This year’s World Energy Outlook (WEO) solidifies the policy conclusion, first presented by the IEA in May, that no new oil, gas, and coal extraction projects should be approved under a 1.5 degrees C-aligned pathway, alongside a surge of investment into clean energy and efficiency solutions, a report by VISHAL GULATI
In the run-up to the Glassgow climate talks (COP26), the International Energy Agency (IEA)’s flagship annual wake up report on energy pathways, details an achievable roadmap to keep global heating below 1.5 degrees Celsius. The report calls for investment worth millions of dollars to achieve the target.
By making a 1.5 degree Celsius scenario the benchmark of this year’s World Energy Outlook (WEO), the IEA challenges governments and companies to back up lagging Paris pledges with immediate action to shift the energy system away from fossil fuels.
Notably, this year’s WEO solidifies the policy conclusion, first presented by the IEA in May, that no new oil, gas, and coal extraction projects should be approved under a 1.5 degrees C-aligned pathway, alongside a surge of investment into clean energy and efficiency solutions.
This finding bolsters climate campaigners’ demands that governments and financial institutions take immediate action to stop investing in new fossil fuel extraction and rapidly increase climate finance heading into this year’s COP26 summit in Glasgow.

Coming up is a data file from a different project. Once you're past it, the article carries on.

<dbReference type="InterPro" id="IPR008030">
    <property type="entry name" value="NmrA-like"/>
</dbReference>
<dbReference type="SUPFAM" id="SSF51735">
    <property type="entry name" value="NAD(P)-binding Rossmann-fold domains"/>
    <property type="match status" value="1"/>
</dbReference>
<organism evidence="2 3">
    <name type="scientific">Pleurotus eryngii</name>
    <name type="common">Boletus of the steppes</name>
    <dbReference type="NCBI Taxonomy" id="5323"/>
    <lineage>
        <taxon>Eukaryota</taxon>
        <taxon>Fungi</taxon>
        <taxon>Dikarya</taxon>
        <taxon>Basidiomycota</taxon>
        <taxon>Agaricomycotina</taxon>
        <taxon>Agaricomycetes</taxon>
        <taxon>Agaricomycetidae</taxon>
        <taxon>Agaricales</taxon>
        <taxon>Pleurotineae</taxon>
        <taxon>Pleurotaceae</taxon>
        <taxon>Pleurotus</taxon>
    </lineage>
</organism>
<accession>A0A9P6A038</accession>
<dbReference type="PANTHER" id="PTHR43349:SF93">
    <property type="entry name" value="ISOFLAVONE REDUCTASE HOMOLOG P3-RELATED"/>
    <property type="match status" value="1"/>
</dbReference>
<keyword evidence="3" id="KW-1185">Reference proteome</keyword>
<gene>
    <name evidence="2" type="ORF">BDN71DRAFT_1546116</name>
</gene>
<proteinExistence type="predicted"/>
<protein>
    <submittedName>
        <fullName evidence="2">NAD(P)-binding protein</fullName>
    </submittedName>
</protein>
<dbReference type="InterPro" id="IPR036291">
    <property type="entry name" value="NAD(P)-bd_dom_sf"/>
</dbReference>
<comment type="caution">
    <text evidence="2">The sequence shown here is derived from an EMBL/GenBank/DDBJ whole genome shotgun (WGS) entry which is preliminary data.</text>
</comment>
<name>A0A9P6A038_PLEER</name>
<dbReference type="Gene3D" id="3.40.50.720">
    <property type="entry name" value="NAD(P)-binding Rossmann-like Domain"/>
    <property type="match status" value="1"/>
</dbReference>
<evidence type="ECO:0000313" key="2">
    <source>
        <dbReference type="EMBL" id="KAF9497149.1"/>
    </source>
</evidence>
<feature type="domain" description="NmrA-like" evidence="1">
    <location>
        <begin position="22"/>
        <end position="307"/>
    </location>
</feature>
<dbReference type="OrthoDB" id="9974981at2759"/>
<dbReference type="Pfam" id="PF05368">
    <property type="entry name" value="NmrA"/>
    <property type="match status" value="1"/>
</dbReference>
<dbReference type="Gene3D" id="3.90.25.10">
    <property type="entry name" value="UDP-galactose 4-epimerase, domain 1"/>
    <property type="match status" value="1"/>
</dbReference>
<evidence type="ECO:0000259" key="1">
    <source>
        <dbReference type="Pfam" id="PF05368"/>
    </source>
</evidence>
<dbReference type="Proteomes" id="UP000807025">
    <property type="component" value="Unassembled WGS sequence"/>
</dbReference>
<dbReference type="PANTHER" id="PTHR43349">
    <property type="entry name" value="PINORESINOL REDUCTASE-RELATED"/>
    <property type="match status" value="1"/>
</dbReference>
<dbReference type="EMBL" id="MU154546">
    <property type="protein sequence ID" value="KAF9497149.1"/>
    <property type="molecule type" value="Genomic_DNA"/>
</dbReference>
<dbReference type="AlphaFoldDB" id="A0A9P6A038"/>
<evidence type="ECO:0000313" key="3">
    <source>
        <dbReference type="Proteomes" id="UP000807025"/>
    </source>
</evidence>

The Glasgow summit is the first meeting of the Conference of the Parties (COP) to the United Nations Framework Convention on Climate Change (UNFCCC) to be held since the Paris Agreement took over from the Kyoto Protocol in 2020.
It is also the first major UN environmental meeting to be held in person from November 1-12, 2021 since the beginning of the coronavirus pandemic.
The success or failure of the climate future is in world leaders’ hands, said Alok Sharma, President of the 26th United Nations Climate Conference (COP26) in a speech given at UNESCO Headquarters in Paris on Tuesday.
“And so is the fate of the Paris Agreement. Because since it was signed, the world has not done enough. Emissions have continued to rise, and the Intergovernmental Panel on Climate Change has issued a code red for the climate. Stating, that unless we act immediately, the 1.5-degree limit will slip out of reach,” Sharma said.
“Already, temperatures have risen at least 1.1 degrees above pre-industrial levels. Extreme weather is on the march around the world. This summer we have seen devastating flooding in central Europe and China, raging wildfires in North America, record temperatures across the globe, and what some have called the world’s first climate-induced famine in Madagascar,” he added.
Meanwhile, responding to the IEA’s World Energy Outlook, David Tong, Global Industry Campaign Manager, Oil Change International, said, “Today’s report is a step change for the International Energy Agency. This year’s World Energy Outlook confirms that investment in new fossil fuel projects will undermine our chance to limit warming to 1.5 degrees C.
“In contrast, investing in clean energy brings huge benefits. A massive scale up of clean energy would ensure energy access, reduce price shocks, prevent millions of deaths from air pollution, and create millions more jobs. The days of the WEO being used to justify dangerous investments in fossil fuel expansion must be over.”